give some to the neighbors.
So soon over
sweet summertime.

Thursday, June 24, 2010

Garden worthy? Mmmm, maybe...

With many spring blooming California Natives going summer dormant, I'm delighted to welcome the blossoms of Chlorogalum pomeridianum (Soap lily) with its fragrant white blossoms. And for my wildlife garden in the back, it really is a perfect plant. But I'm not sure I'd plant it in the front, because here is the whole plant.

What do you see?
  • A very tall plant (over 6 feet), that leans unless in full sun. 
  • A few leaves, a lot of stem, and blossoms that open (and are fragrant) only late in the day and at night. 
  • Blossoms that, while numerous, are only about an inch across. 
Would I recommend this plant to my neighbors who are starting to get interested in natives? Maybe not. Its really for the connoisseur. Though it is such a delight when the first blossoms open. And then more the next day, and the next.

And then again, here's what the venerable Las Pilitas site has to say:

"Soap Lily has long, strap-like, wavy leaves that lie along the ground, and a loose spike of small white flowers up to 2 feet high, and flowers from around May-August. Soap Lily, Chlorogalum pomeridianum, ranges from southern Oregon to San Diego, California, grows in full sun, and is drought tolerant within its range. Chlorogalum pomeridianum survives the long rain-free season by means of underground bulbs, which are filled with food by the growing leaves during the winter and spring seasons. If you are starving, the bulb may eaten only when roasted (soapy onion), the raw bulb being utilized as soap. Soap Lily, or Amole, goes dormant in summer and fall. We can sell this only in spring and early summer. Soap Lily makes a unique addition to a California native garden (and having emergency food in the ground doesn't hurt either)."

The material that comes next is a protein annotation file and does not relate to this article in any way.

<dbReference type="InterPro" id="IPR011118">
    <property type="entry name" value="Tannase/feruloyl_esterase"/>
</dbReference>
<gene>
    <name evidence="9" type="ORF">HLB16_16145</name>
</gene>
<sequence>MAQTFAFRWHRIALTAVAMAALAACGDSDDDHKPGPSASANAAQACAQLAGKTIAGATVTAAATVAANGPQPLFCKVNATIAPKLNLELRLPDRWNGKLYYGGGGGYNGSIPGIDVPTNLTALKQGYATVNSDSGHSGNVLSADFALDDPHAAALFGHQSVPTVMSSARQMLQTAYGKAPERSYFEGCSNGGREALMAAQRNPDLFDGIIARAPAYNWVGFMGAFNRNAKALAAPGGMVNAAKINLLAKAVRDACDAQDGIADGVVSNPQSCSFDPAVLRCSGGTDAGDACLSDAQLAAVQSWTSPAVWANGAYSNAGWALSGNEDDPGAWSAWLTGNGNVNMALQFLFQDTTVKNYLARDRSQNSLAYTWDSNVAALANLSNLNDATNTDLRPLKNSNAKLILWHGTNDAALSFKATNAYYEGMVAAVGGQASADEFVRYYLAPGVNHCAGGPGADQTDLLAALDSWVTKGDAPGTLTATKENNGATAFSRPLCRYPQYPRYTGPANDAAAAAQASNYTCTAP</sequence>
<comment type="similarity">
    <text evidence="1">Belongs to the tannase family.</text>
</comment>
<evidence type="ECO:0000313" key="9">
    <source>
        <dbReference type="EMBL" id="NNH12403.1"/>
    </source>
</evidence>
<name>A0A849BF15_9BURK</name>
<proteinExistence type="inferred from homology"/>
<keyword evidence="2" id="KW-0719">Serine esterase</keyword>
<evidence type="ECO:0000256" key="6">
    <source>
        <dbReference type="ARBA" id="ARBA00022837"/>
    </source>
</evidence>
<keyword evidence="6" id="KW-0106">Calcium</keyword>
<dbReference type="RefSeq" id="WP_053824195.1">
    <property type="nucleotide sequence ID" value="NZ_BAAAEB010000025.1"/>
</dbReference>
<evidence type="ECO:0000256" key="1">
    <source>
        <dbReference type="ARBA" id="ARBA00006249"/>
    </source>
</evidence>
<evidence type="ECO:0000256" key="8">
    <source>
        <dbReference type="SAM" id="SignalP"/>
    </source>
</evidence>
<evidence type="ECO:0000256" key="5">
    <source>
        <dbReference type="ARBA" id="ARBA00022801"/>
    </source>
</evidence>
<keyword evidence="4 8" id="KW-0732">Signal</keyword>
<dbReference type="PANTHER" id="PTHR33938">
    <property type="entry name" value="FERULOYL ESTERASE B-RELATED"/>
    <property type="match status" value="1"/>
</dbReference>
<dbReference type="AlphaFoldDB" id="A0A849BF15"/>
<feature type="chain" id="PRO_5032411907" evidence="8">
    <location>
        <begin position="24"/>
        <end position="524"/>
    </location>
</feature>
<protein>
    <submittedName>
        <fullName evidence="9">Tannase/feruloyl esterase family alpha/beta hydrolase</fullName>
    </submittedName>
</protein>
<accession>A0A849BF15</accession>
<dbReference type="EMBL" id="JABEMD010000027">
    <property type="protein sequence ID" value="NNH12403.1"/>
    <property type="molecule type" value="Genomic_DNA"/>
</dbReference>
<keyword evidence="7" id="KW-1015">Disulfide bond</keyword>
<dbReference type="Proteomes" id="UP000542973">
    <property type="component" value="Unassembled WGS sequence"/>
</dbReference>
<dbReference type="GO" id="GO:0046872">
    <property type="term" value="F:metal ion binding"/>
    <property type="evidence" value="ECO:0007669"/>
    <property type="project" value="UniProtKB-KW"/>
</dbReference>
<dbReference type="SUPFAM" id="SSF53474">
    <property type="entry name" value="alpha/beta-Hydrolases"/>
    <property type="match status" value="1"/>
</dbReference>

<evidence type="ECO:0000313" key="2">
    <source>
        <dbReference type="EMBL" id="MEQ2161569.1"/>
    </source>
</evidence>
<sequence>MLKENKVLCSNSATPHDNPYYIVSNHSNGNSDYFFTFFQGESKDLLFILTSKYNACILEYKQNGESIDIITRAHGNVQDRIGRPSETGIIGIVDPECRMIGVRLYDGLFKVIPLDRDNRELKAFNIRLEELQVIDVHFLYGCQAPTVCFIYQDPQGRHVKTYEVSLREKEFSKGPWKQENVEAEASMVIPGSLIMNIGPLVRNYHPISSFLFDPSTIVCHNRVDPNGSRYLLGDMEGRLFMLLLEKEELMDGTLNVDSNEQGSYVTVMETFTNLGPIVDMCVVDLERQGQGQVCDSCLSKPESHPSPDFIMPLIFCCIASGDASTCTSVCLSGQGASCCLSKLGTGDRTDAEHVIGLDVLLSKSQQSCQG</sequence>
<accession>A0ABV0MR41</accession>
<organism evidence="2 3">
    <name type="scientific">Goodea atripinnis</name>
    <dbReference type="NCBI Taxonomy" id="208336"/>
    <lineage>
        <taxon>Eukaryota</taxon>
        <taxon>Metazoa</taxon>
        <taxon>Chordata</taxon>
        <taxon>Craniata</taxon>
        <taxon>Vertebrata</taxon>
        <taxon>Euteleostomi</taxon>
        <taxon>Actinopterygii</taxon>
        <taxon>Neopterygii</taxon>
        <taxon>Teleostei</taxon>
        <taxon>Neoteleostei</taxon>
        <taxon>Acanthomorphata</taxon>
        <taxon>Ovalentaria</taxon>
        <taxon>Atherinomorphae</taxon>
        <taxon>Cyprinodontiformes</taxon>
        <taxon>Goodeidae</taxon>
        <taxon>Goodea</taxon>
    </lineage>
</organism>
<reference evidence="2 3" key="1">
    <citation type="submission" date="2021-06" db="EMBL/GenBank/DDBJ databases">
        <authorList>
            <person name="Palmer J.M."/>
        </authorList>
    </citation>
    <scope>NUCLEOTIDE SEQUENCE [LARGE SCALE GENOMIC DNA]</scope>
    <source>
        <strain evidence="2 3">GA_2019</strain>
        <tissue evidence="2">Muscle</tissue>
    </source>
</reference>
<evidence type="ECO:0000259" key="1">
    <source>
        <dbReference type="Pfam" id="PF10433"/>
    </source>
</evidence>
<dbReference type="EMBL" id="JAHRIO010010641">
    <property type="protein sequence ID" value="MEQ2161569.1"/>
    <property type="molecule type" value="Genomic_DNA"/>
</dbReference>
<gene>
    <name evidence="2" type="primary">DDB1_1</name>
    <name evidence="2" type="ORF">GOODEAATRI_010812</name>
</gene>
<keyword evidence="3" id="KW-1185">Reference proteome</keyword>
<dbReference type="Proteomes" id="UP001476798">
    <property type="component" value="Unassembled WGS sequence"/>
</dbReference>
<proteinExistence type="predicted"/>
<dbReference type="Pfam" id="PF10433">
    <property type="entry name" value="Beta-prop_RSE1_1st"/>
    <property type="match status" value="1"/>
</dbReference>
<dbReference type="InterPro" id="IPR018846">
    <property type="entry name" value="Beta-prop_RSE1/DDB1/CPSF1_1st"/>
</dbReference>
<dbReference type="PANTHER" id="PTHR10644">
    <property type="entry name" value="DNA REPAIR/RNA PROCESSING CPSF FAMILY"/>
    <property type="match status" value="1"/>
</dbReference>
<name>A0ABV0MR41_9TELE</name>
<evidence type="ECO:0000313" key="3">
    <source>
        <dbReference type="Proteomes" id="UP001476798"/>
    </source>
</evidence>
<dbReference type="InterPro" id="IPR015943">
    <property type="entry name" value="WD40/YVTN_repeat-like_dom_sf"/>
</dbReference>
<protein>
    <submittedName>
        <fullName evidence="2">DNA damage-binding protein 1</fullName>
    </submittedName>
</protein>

There you have it. Let's hear it for emergency food and the fragile beauty that shines in the summer night.

Wednesday, June 23, 2010

Brilliantly rich in nature: A book preview of "How to Keep a Naturalist's Notebook

I'm so excited about this book I can't wait to write about it till I've read the whole thing. Town mouse got a copy for herself and knowing I'd love this book she kindly gave me a copy too.

How to Keep a Naturalist's Notebook, by Susan Leigh Tomlinson is a friendly, immensely practical, down-to-earth, and above all encouraging how-to book for those of us who like to observe nature, and learn and grow as we go. Susan wanted just such a book and none was to be found so she wrote one:
It is part lesson in the basics of sketching, part instruction in journal writing, and part walk through the process of identifying something and learning about it.
I'm particularly interested in her claim that field sketching is mostly a matter of learning a few simple techniques and practicing them. It's not as intimidating as you might think to sketch, for example a bird (circle for head, circle for body and so on) so you can record its characteristics for later ID. Not magic, just a technique.